Rod Machado's Instrument Pilot's Handbook is a teaching tour de force that takes pilots through the complex world of instrument flying.
Long known for his unique ability to transform difficult concepts into simple-yet-complete explanations, Machado takes both new and experienced IFR pilots on a guided tour of instrument flying, from the basics through subtleties that even many professional pilots will find useful. He turns complexity into curiosity. Nearly 1,000 illustrations shine further light on the topic at hand.
From how the basic aircraft instruments really work through what's inside a thunderstorm and how a GPS approach works, Machado teaches IFR pilots not just the minimum needed to pass the instrument pilot knowledge exam, but every aspect of IFR flying. This up-to-date text covers the latest information on GPS, glass cockpits, data uplinks, computer-based resources, and other new (and future) technologies and techniques. It is also a rich source of practical information about how real pilots really fly IFR. Readers learn how to gauge the thunderstorm potential of a cumulus cloud by estimating the rainfall rate, scan their instruments in a way that provides maximum performance with minimum effort, and keep the needle centered during an ILS or LPV approach by using the sky pointer on the attitude indicator.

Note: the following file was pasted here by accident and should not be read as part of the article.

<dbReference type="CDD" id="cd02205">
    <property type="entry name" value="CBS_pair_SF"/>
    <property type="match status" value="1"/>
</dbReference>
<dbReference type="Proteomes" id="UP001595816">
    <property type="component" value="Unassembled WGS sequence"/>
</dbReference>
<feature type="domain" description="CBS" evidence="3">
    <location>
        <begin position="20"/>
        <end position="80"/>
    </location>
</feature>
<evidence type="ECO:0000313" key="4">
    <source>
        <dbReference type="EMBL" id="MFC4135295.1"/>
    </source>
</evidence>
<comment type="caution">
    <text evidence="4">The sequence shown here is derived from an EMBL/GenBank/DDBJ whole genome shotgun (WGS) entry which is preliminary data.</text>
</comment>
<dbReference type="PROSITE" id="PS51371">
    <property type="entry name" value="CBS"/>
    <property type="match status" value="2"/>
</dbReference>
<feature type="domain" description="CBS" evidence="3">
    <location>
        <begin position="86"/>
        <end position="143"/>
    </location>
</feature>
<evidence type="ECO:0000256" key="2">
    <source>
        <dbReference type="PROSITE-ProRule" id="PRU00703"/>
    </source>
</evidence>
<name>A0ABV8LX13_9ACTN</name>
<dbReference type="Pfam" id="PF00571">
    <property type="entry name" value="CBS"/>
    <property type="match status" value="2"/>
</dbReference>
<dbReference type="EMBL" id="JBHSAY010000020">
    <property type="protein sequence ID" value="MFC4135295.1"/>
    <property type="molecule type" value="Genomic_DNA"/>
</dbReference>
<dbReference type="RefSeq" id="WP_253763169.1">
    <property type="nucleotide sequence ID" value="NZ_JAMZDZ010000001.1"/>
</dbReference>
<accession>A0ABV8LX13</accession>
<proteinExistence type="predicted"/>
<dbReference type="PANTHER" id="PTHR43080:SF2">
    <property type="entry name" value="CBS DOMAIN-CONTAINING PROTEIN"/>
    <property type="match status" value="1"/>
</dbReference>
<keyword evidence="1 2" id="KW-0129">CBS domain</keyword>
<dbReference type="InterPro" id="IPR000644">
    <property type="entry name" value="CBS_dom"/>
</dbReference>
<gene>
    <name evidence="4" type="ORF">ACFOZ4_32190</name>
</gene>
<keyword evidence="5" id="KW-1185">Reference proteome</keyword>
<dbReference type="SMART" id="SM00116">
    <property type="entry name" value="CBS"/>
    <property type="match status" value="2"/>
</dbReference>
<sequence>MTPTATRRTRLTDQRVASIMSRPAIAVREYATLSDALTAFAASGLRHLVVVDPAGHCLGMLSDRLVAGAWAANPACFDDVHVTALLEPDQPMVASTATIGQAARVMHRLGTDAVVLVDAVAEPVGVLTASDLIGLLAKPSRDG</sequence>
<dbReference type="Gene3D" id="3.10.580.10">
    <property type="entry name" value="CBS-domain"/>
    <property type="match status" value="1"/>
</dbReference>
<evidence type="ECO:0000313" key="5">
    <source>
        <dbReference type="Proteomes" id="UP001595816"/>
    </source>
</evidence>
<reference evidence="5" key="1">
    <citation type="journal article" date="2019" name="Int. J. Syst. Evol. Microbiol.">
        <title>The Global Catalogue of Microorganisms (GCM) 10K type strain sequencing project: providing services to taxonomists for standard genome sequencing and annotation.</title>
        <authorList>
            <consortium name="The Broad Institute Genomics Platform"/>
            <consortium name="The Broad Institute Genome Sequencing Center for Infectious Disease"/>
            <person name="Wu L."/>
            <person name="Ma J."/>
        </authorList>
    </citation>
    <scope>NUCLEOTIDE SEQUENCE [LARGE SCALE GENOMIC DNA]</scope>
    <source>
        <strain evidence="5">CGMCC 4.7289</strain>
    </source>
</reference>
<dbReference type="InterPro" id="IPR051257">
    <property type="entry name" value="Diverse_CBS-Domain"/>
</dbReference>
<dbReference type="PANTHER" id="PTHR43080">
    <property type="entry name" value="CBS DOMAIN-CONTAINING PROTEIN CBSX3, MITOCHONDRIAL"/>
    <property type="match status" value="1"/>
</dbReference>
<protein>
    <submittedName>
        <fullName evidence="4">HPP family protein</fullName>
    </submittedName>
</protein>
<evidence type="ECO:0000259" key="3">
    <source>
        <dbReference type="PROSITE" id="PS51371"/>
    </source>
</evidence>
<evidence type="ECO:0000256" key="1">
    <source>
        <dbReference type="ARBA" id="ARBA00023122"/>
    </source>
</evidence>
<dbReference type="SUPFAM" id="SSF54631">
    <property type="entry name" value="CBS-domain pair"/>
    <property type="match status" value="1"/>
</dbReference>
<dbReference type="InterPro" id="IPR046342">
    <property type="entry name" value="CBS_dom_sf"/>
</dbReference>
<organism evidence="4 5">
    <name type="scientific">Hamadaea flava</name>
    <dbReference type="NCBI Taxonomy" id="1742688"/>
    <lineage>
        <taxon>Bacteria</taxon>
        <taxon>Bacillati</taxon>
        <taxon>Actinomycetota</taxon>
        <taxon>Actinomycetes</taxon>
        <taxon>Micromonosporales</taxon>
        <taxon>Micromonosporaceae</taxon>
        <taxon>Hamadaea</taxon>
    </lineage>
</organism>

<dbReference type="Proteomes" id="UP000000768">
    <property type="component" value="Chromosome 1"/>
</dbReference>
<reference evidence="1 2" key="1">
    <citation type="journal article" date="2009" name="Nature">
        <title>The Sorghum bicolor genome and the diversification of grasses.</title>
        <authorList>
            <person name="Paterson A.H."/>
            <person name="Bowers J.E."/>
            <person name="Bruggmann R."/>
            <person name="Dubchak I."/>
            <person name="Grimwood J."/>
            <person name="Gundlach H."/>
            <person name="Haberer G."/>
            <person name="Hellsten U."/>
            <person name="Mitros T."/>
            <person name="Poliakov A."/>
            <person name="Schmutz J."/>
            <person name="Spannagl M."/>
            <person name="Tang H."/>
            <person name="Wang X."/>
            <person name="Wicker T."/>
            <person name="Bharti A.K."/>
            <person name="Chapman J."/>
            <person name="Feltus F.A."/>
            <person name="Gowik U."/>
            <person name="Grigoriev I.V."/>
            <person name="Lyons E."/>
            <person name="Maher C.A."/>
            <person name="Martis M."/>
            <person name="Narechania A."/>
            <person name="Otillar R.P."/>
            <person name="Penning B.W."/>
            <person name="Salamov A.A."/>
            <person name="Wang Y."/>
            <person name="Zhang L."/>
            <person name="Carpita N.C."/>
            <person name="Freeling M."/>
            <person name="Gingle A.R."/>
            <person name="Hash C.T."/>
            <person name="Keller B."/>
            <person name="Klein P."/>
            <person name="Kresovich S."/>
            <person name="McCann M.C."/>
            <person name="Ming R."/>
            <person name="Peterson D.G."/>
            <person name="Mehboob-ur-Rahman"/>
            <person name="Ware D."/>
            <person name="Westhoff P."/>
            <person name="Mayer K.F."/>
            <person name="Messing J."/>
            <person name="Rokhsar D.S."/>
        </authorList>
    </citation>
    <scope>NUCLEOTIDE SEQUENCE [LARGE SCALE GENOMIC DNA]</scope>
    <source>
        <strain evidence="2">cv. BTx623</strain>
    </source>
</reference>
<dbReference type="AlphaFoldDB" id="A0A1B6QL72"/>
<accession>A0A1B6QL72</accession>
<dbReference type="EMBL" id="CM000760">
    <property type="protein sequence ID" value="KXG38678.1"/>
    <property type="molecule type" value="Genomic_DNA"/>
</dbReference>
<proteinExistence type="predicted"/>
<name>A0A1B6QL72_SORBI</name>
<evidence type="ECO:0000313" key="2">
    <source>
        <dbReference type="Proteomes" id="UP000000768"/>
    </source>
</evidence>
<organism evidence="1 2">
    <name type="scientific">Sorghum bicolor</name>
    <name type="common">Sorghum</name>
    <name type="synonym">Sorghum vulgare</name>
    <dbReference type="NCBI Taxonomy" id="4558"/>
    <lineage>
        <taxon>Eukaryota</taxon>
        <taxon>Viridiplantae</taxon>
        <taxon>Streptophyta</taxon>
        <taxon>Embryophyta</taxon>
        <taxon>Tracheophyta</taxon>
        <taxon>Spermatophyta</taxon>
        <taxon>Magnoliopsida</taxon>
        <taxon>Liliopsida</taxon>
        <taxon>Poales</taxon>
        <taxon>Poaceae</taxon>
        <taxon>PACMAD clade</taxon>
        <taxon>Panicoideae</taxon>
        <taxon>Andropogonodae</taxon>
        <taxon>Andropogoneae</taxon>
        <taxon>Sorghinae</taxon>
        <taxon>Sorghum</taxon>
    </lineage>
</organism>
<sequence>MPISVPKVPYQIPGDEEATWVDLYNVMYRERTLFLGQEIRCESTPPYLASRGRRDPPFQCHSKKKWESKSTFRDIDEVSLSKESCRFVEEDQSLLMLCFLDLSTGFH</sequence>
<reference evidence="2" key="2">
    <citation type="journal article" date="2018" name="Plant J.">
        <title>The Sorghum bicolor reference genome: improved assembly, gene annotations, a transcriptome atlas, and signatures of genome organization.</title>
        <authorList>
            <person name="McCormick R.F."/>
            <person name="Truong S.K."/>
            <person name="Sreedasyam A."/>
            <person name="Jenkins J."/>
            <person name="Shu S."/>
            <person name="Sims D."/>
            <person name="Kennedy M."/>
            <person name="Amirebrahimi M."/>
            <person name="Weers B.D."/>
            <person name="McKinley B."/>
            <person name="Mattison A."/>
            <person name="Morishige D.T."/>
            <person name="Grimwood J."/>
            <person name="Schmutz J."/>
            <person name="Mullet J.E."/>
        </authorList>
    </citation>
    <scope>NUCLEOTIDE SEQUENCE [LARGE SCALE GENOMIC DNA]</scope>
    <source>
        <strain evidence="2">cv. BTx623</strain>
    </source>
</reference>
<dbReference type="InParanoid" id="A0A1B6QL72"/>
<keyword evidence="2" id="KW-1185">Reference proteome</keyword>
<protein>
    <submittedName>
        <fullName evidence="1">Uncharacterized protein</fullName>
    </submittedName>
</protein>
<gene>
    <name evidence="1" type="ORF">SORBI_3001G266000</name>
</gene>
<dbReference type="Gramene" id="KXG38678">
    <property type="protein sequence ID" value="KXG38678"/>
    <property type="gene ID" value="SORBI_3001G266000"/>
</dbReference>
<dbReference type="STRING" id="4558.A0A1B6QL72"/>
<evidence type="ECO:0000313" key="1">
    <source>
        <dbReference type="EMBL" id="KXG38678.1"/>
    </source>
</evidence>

There's flying by the book, and then there's flying by THIS book. Rod Machado's Instrument Pilot's Handbook is fun, thorough, and the next best thing to having Rod Machado sit by a pilot's side and talk him through each topic. Once again, Machado proves that you can have fun while learning what you need to know in order to fly safely. (Downloads are non-refundable.)
WARNING: Cancer and Reproductive Harm - www.P65Warnings.ca.gov.
All the information you need is here. It is well structured and well illustrated. Rods humor is mostly welcome as it breaks up the dryness of the material, but I found it a bit too much, too often. Many of the pages are printed with a faint photographic background which can make for difficult reading. These are both minor complaints for what is otherwise a good resource for someone who want to really understand the material and not just memorize answers for the test.
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